Courts to allow new cases to proceed, possibly including some evictions

Chief administrative judge said new evictions in housing court are still on hold

New York /
May.May 20, 2020 05:10 PM
NY State Supreme Courthouse (Credit: iStock, Wikipedia Commons)

NY State Supreme Courthouse (Credit: iStock, Wikimedia Commons)

UPDATED, May 22, 10:51 a.m.:For the first time since the beginning of the pandemic, New York City litigants can file new cases in court, including evictions.

As of the beginning of this week, litigants were already allowed to file new lawsuits in counties that have already met the state’s standards for reopening. But in a memo issued Wednesday afternoon by Chief Administrative Judge Lawrence Marks, new non-essential cases can now be e-filed in New York City and Nassau, Dutchess, Orange, Putnam, Rockland, Sullivan, Ulster and Westchester counties — even though they haven’t yet met the state’s reopening requirements.

New lawsuits have been on hold since Marks’s March 15 order.

Wednesday’s order also allows new commercial eviction cases to be filed, in part because Gov. Andrew Cuomo’s latest executive order extended the scope of the moratorium on evictions, albeit with some limits. New commercial evictions can now be filed, as long as they are not in the categories protected by Cuomo’s eviction moratorium: those eligible for government unemployment assistance, those who are facing financial hardship due to the pandemic or evictions for non-payment.

“My interpretation is that I can foreclose or evict any residential or commercial owner or tenant that is not on government assistance, receiving unemployment, or has a Covid-19 financial hardship,” said Adam Leitman Bailey, an attorney at his eponymous firm.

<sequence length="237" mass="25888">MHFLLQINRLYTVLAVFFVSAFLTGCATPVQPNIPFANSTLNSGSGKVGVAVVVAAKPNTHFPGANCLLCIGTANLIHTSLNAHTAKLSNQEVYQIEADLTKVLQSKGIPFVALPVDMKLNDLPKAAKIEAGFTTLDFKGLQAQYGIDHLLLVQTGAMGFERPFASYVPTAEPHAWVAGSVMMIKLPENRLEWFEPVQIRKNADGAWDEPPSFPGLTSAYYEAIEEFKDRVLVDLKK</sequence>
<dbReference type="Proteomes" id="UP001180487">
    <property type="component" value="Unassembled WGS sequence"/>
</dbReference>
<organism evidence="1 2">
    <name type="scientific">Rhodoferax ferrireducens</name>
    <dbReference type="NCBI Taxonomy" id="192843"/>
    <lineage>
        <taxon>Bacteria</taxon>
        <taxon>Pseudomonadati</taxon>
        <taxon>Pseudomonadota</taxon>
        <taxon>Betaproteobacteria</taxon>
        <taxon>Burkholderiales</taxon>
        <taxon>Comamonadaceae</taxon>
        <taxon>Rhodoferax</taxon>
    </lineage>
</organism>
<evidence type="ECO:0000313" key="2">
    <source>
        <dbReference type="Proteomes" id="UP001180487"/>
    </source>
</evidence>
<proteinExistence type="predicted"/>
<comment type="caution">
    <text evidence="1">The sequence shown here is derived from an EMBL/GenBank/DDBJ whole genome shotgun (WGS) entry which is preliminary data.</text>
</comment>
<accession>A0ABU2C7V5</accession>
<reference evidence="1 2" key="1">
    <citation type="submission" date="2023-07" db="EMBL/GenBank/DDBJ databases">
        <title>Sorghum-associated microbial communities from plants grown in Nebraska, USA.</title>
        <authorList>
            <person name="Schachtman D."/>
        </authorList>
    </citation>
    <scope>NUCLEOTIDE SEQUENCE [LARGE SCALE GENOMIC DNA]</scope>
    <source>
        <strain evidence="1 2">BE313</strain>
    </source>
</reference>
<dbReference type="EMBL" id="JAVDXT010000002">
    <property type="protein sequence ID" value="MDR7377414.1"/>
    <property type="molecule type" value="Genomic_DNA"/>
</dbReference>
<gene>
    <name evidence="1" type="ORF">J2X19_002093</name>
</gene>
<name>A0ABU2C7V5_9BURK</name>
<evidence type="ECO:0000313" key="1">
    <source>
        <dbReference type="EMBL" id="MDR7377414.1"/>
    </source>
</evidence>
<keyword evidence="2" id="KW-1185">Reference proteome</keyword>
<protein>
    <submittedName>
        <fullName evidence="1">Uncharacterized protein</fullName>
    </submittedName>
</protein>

Although the memorandum does not allow the e-filing of new eviction cases in housing court, where residential evictions are generally filed, the order does not prevent evictions from being filed in other courts. So at least in theory, new residential evictions can now be brought, in the state Supreme Court, because it has co-jurisdiction with the housing court.

“Because the courts have co-jurisdiction, this theoretically opens the door for a floodgate of housing court cases to be started in the state Supreme Court,” said Bailey. “I do not know how the administration will address this.”

Not all attorneys agree with that interpretation, though — Nativ Winiarsky, an attorney at Kucker Marino Winiarsky and Bittens said that he doubted any eviction could be filed before at least June 20.

“The new executive order opened the door a little bit — now you can pursue those actions against residential and commercial tenants who haven’t been impacted by Covid-19,” Winiarsky said. “But the first executive order stays all eviction orders through June 20 — no evictions can take place until then.”

A court spokesperson said that residential evictions cannot be filed in the Supreme Court. But that may not stop attorneys from trying.

The spokesperson later said that residential evictions can be filed in the Supreme Court.

“However, it just doesn’t work that way in the real world,” said Lucian Chalfen, the court spokesperson. “If you tried to start an eviction case in Supreme Court chances are they would tell you to go Housing Court.”

Note: The article has been updated to include additional statements from the court spokesperson.


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